In India, we dont have multiple choice tests for main exams, we have then as entrance tests to various fields... I've not taken any professional one, so I dont know how good they are. I like multiple-choice instead of straight answer...

What kind of questions are there in the math part? Maybe you could find a link to a sample paper...

Nice post, once again. :-)

3:13 AM  
Blogger LAEvanesce said...

Thanks for the comments~


Rock: You're welcome; you deserve it, you've put a lot of effort into your blog and it's very well-developed. And yes, I'm becoming slightly more personal (though not too much) as time passes. I suppose I'm getting comfortable ^^

My liberal stance reflects the fact that I'm idealistic, which relates to my poetic status in a cliche, but true, sense. I'm glad you like the arts; art is the most profound way in which we share a perception of the world. Though almost all other fields serve a more practical, direct purpose, art approaches emotion in a way no other field is capable of, hence why the idea of AI producing literature or effective visuals is an impossibility.

Seems I got a bit off-track there; take care~


Anonick: Thanks for the good wishes ^^ Really, it doesn't count this year, but I'm all for beating everyone else anyway =p This test is pretty much a preliminary college entrance exam; I'm glad it's mostly multiple choice (I share your preference in answer types).

Upon your request, here's a link to some sample PSAT math problems ^^

You should also check out other areas of the test; they're all available on the sidebar ^^


5:00 PM  
Blogger Jessica Schneider said...

O crap, I did take this test once, but I'm happy to say I don't remember it at all. But at least there was some pleasure in knowing that, being a pre-test, it didn't count for much and supposedly it's more difficult than the real test that "counts".


7:19 PM  
Blogger SempreArioso said...

*sigh* I'm disappointed that I didn't get to take it . . . . Ah well! There's always next year! (But, there's no way to tell whether I'll be more intelligent as a sophomore.) =^ ^=

8:47 PM  
Anonymous Anonymous said...

Last minute cramming, a few more vocabulary words to define,
Brushing up on math skills and now its time.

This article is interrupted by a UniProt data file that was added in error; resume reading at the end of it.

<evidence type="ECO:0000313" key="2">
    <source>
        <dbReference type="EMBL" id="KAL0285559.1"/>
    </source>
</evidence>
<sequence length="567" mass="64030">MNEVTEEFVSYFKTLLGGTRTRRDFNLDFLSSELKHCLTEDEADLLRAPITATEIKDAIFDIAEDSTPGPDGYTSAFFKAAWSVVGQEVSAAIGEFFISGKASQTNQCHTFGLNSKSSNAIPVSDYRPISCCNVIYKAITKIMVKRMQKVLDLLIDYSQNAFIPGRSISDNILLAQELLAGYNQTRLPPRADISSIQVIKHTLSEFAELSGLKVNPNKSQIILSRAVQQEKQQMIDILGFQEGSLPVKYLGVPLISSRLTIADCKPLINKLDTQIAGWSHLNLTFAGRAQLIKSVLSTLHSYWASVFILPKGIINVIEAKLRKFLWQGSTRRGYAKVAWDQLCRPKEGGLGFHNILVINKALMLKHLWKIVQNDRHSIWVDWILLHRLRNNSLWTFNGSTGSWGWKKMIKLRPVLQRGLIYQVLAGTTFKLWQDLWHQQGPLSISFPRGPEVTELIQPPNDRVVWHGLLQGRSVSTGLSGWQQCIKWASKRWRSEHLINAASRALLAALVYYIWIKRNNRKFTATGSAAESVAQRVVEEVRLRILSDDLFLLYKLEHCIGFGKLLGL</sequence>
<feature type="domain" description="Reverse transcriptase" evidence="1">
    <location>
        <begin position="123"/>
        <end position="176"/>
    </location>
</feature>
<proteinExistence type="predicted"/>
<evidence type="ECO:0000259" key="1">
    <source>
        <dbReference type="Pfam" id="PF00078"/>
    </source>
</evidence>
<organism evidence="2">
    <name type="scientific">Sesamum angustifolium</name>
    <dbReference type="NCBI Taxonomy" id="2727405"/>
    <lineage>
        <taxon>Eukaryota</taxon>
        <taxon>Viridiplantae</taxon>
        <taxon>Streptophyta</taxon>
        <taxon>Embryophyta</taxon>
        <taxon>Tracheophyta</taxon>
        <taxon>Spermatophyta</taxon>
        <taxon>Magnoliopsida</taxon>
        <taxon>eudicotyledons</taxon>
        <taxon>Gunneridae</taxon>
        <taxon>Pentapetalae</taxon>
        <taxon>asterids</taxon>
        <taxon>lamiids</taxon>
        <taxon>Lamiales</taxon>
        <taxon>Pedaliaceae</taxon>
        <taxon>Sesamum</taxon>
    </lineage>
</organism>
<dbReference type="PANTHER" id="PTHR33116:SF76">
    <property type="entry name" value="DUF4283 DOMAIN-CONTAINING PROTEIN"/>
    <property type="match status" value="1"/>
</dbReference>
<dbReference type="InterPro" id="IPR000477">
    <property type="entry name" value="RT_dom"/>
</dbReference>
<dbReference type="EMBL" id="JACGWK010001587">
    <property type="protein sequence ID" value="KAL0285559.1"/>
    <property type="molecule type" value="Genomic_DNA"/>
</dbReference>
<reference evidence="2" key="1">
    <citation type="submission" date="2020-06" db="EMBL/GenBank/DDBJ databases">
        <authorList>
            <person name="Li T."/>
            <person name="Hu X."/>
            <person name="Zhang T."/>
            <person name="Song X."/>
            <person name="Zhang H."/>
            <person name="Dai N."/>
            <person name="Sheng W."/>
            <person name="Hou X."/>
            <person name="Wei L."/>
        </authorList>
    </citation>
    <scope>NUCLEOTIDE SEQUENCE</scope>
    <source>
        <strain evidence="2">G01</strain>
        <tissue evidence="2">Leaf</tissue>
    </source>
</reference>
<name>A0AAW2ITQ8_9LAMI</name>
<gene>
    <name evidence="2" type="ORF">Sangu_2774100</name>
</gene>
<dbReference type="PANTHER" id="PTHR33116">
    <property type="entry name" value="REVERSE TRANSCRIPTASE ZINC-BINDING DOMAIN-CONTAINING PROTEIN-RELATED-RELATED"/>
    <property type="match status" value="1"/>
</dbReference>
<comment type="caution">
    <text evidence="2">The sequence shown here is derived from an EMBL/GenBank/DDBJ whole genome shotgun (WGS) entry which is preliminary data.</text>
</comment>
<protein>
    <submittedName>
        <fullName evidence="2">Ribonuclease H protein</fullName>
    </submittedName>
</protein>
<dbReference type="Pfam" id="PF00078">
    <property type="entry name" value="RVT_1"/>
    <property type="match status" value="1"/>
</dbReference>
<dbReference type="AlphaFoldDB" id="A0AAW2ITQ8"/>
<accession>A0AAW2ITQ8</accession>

The test is in front of me, my pencil at hand.
The directions are given and the chatter expands.
I try to concentrate and block out the sound,
But the words begin to swirl around and around.
I begin to cry, I want to try my best.
This environment, however is not for a test.
My thoughts wonder of the page.
And my body begins to fill with rage.
This is my chance, my time to shine.
But those voices are stealing what is rightfully mine.
They don’t want to be here, you shouldn't make them stay.
Why can't they just all go away.
Franklin's finest what an ironic phrase to state.
To bad they couldn’t concentrate.
The gesture was thoughtful and most defiantly pure
But the execution, I'm not quite sure.
Next time please think before you do,
The ones who need this test depend on you.

6:29 PM  
Anonymous Jelly said...

I was looking for some information on the PSAT exam (knowledge always relieves some portion of stress) and I found your blog. I must say I think I am more ready to take the test after reading your write up! ^_^ Thanks for the info, best of luck (I'm betting you did much better than I will :D)!

~Nervous Nerd

4:11 PM  
Blogger Neil said...

Jelly: I'm glad the writeup helped- best of luck to you ^^ I'm happy to say that I won't be taking any more standardized tests for awhile (with this and the SAT out of the way). Well, actually, I guess there are always AP Exams...

5:12 PM  
Blogger David said...


I like this post very much. It help me to solve some my work under my director’s requirements.

Apart from that, below article also is the same meaning

Aptitude test sample

Tks again and nice keep posting

1:25 AM